Tag Archive | Auckland

New study reveals the highest volcanic risk areas in Auckland, New Zealand

A new study has mapped which parts of Auckland are most at-risk from volcanic eruptions. Areas in red the most at-risk, and areas in green are the safest.
A new study has mapped which parts of Auckland are most at-risk from volcanic eruptions. Areas in red the most at-risk, and areas in green are the safest
A new study has found Three Kings and Mangere are the most susceptible suburbs in Auckland to a volcanic eruption.
 
Gábor Kereszturi, a PhD student from Massey University, used a Geographic Information Systems (GIS) mapping technique to give areas a susceptibility score in the event of an eruption.
 
His scoring system showed Three Kings and Māngere have a higher chance of explosive volcanic activity than other parts of Auckland, like the elevated North Shore. Other areas of  moderate risk included Favona and Otahuhu, and the safest areas were Glenfield and Chatswood.
 
Kereszturi’s study focused on a particular type of eruption called phreatomagmatic, where magma and water mix underground to cause a violent explosion.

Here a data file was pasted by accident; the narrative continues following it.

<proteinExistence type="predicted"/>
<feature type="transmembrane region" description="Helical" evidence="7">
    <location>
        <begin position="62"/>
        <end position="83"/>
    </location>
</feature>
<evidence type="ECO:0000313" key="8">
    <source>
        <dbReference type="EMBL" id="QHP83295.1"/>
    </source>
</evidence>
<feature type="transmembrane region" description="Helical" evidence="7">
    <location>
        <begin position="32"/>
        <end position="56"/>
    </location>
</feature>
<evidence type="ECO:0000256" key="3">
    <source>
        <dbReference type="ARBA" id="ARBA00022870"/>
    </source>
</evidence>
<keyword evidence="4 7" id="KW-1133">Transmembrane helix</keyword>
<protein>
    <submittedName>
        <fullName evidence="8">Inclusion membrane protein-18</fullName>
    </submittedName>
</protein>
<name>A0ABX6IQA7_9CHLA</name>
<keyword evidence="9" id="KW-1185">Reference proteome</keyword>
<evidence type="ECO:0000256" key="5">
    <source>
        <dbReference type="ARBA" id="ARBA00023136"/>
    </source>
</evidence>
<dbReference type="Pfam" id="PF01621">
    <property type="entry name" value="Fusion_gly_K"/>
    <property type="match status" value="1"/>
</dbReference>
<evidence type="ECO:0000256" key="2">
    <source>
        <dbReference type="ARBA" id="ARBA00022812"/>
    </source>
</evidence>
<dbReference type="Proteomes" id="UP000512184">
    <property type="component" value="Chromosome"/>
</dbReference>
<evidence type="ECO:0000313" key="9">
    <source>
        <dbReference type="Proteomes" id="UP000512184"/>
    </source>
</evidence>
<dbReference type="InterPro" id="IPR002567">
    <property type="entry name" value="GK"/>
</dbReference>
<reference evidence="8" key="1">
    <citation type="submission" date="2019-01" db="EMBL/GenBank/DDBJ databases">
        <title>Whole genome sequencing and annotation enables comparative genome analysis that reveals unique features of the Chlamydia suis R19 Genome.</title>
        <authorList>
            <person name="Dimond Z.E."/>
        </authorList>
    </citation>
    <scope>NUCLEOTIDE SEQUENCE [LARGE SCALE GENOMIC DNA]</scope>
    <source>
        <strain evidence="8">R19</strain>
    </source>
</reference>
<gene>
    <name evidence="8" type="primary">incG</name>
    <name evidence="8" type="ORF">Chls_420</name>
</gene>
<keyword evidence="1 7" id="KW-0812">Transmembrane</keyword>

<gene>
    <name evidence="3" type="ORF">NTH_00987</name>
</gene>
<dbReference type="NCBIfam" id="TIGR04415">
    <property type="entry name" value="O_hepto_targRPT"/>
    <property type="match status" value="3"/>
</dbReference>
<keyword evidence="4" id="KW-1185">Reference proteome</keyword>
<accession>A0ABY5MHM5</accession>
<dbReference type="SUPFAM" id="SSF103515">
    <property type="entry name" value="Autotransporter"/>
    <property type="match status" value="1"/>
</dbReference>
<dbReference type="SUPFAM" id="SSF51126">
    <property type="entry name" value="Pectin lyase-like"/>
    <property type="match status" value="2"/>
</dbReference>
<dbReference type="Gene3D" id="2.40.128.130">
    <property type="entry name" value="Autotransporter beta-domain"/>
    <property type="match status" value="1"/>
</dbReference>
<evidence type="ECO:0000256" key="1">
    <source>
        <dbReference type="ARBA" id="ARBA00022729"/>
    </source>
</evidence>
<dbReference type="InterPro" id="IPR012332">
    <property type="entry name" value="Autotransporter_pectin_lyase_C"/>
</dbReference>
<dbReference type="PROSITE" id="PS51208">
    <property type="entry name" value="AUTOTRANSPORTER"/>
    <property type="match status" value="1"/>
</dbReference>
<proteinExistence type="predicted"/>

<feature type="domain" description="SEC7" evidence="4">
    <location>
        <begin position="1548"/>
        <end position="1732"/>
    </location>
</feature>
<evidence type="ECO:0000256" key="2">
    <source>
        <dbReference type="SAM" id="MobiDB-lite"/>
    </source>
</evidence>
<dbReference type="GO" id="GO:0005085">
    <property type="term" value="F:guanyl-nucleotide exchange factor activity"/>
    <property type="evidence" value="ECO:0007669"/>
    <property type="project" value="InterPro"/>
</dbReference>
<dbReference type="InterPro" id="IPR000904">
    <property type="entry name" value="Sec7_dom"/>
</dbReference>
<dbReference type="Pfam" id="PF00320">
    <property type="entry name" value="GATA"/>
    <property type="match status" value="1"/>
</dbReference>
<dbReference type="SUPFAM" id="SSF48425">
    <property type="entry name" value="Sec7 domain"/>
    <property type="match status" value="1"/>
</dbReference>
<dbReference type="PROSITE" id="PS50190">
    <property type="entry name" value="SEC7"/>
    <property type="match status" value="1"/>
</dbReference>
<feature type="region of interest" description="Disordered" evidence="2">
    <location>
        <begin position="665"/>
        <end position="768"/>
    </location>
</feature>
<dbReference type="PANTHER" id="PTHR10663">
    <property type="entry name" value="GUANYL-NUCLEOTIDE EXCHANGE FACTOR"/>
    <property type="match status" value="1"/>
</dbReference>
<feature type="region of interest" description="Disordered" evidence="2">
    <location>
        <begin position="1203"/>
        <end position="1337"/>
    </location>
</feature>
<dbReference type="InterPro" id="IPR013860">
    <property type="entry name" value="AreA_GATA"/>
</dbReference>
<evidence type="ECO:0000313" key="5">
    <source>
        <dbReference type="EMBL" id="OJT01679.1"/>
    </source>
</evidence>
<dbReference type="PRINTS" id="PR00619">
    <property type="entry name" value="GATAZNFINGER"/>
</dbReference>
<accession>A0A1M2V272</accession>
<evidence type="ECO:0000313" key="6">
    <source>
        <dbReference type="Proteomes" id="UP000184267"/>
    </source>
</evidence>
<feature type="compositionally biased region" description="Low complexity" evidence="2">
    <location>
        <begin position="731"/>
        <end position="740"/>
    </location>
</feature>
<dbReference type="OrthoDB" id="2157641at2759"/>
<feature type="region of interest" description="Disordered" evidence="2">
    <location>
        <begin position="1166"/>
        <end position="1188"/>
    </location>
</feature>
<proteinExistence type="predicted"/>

His GIS mapping technique combined multiple layers of information onto a map.
 
Kereszturi started by creating a detailed map of Auckland’s topography, which was combined with a geological map and field mapping that allowed him to estimate how past volcanoes erupted.
 
He could then how predict how lava might flow in the present day.
 
His final layer of information was environmental factors like thickness of underlying rocks and sediments in Auckland, sea water level and distance from fault lines.
 
He said the GIS approach was extremely powerful.
 
“Forecasting where the next eruption is going to occur is challenging. But by creating a model based on many different types of information we have readily available, it allows us to predict how a potential future volcano in Auckland might erupt and how big an area it would impact,” he said.
 
He said the next step was to add urban elements like buildings and infrastructure to the model.
Courtesy of stuff.co.nz

Cyclone Pam reaches New Zealand

Cyclone Alert